Psychological factors and ethically minded consumer behavior - A segmentation analysis on Vietnamese youths
Thu, Nguyen Thi Minh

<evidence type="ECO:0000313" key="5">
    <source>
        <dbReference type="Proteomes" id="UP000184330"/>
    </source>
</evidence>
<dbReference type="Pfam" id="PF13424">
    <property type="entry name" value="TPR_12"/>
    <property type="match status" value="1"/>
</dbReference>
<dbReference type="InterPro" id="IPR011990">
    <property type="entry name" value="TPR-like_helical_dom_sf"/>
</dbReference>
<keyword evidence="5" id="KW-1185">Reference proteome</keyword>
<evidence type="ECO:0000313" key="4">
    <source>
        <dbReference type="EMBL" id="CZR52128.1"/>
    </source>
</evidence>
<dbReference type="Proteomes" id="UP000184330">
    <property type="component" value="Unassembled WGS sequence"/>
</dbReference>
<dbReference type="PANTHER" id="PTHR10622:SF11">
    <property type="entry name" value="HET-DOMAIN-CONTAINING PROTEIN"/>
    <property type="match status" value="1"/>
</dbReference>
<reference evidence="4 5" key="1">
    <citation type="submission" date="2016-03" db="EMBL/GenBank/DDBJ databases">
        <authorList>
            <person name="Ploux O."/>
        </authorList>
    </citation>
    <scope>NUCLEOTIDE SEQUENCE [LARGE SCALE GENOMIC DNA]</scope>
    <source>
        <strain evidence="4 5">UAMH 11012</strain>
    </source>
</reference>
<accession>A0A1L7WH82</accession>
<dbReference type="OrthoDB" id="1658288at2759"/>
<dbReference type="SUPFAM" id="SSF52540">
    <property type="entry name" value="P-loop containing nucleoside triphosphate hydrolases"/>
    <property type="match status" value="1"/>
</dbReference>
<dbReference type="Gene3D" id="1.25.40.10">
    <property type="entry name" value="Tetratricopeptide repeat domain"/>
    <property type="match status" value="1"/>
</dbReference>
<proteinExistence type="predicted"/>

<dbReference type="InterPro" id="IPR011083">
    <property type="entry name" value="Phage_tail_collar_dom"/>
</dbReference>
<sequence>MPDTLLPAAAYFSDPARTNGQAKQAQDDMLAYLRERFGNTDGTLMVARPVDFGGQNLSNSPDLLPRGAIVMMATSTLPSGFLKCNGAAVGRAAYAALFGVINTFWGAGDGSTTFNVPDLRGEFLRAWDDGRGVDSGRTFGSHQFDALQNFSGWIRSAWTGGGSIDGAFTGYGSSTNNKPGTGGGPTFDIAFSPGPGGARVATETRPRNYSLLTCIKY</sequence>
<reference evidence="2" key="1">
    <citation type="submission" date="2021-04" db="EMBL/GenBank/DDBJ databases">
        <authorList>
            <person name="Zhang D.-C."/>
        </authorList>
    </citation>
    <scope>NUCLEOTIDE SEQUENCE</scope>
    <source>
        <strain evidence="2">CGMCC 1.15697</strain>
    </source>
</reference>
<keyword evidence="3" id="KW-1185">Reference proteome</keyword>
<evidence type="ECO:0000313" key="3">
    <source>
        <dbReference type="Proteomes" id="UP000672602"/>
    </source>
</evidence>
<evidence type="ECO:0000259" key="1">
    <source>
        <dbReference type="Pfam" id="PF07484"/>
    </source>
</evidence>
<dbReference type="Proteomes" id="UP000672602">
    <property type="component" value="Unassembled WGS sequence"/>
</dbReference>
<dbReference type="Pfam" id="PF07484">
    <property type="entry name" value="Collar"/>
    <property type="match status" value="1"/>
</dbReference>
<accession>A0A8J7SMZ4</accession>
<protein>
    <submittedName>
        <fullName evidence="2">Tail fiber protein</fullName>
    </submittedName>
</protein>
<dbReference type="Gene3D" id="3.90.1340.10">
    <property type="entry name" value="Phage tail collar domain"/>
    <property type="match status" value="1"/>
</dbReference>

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Global warming and sustainability are urgent issues that affect every perspective of our life. Ethical consumption is an emerging trend in Vietnam, which changes the consumer behavior and the marketing strategies of companies. Thus, marketers need to learn more insights about what makes people consume responsibly. This research aims to examine the psychological factors leading to the ethical minded consumer behaviors of the youths and analyze how different demographic segments of the youths consume ethically. The data is collected from 361 young people from 12 to 33 years old, across Vietnam. Both independent and dependent factors have diverged into different obstructs differently from the original scale. The findings show that purchasing ethically is impacted by Social Welfare Liberalism, Alienation, Altruism and Perceived Employee Welfare Effectiveness. Nevertheless, 3-item Ecoboycott has been investigated to be influenced by Government Control Liberalism and Perceived Ecological Consumer Effectiveness. Lastly, Social Welfare Liberalism, Alienation and Environmental Concern are predictors of CSRboycott. The segmentation analysis also indicated that young people boycott products based on their ecological impacts differently in different genders, age, education levels and income levels. In contrast, demographic features do not affect other ethical consumer behavior dimensions. The results are useful for marketers aiming to look for target ethical consumers so that the marketing campaigns would be more efficient.